Grandma Nora, Great Grandma Sarah, Great Grandpa Donaldson, Uncle Hawley
I have a clear memory of being about fifth grade, and being in a school program at the Sugar Creek Town Hall. My class was part of a Memorial Day program that included singing songs (from the halls of Montezuma, to the shores of Tripoli), and reciting poetry (in Flanders fields the poppies grow...). We all received little flags and marched about a block across county highway A to Mount Pleasant cemetery, where local veterans of Korea or World War II made speeches, shot off guns, and a good time was had by all. This particular year Jake. R. was supposed to recite In Flanders Field, but he conveniently missed the program and I recited it instead. He knew I was a show-off.
Mount Pleasant is indeed pleasant. Situated on high hill that looks over flat farm field surrounding it, the cemetery has stones going back to 1853. My mother was big on putting together flowers for all of her and Dad's relatives, and she let me help assembling flower boxes to put on the graves. I clearly remember driving up the steep hill to the oldest part of the graveyard, though in those days none of the names on the stones had any meaning for me. The idea of the people under the sod was abstract, unlike now when many of the names on the stones have faces attached in my mind.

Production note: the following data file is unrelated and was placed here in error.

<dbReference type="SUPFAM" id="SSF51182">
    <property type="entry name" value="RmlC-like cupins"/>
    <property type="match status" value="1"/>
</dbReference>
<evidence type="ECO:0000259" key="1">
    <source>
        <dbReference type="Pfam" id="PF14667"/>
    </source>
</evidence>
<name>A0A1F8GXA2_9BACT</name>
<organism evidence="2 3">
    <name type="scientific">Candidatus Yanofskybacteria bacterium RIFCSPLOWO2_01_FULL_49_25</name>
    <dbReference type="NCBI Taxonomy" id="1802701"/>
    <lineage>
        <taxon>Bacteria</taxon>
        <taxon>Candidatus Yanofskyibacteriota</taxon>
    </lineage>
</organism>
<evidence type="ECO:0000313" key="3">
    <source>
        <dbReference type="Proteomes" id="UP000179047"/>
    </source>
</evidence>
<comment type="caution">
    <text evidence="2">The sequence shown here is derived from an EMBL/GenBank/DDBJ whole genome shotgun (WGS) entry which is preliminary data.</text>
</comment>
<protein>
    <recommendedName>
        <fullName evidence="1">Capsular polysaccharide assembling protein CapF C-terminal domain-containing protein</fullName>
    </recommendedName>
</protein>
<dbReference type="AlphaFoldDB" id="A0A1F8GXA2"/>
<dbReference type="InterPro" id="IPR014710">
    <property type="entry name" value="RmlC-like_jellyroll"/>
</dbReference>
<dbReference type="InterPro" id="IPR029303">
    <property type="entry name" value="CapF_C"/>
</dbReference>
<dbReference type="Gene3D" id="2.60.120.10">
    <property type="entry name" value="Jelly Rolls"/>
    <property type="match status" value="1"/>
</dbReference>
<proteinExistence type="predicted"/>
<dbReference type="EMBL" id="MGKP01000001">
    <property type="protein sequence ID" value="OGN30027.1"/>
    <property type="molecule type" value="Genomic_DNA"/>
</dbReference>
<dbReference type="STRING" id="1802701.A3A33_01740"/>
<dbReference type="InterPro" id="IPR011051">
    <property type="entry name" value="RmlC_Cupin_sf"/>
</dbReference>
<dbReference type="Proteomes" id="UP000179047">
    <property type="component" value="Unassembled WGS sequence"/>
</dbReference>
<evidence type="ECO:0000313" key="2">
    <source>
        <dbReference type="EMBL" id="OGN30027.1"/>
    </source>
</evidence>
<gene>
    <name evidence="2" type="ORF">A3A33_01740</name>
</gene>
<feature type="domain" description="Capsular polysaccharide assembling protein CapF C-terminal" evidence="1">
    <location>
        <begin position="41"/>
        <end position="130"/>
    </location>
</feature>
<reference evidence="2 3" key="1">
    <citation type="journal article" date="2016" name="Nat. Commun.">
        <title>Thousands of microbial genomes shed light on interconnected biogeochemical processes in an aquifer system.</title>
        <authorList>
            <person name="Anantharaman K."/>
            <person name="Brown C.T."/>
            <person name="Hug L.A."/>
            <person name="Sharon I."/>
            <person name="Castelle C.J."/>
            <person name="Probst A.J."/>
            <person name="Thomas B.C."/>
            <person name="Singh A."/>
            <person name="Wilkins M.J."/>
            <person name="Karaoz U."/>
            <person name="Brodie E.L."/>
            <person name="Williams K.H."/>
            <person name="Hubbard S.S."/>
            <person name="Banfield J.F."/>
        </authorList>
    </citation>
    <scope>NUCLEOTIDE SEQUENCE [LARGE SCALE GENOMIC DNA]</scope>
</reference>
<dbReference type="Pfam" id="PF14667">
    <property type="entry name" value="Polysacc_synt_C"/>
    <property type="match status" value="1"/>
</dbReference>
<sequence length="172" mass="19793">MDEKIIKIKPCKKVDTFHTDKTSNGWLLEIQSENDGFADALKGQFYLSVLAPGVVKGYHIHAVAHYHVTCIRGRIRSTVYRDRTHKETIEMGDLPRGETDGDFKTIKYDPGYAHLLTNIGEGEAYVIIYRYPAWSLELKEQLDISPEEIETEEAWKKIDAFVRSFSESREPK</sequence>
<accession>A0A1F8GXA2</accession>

I stopped by yesterday to make another attempt to find my great grandparents headstones. Both Cornelius (Con) Donaldson and his wife Sarah are buried there, according to my records. His parents came from Norway, hers from Ireland. The only things I know about them are what I find in old photographs, and notes my mom got from Grandpa Pierce. It didn't help that Mother never referred to either of them as Grandma or Grandpa, simply calling them Con and Sarah. It took years before I understood they were my Grandma Pierce's parents. Anyway, I didn't mind walking the rows on a sunny, windy day looking for their names. Unfortunately, I didn't succeed in finding their headstones this trip either. But I did copy down a telephone number for information from a signpost, so perhaps I can find a person with a map of where people are buried. Then I can continue Mother's tradition of decorating all the family graves sites.
Late update: A telephone call to a man named Lee G. who has all the cemetery records was interesting. One of the first things he asked me was "Are you at the cemetery?" Must be that people looking for lost relatives call on their cell phones. When I said I was at home he was obliging in describing where I could find the graves I wanted. Turned out they were near the place I remembered, but much further in the row. I gave up too soon the other day. Mystery solved.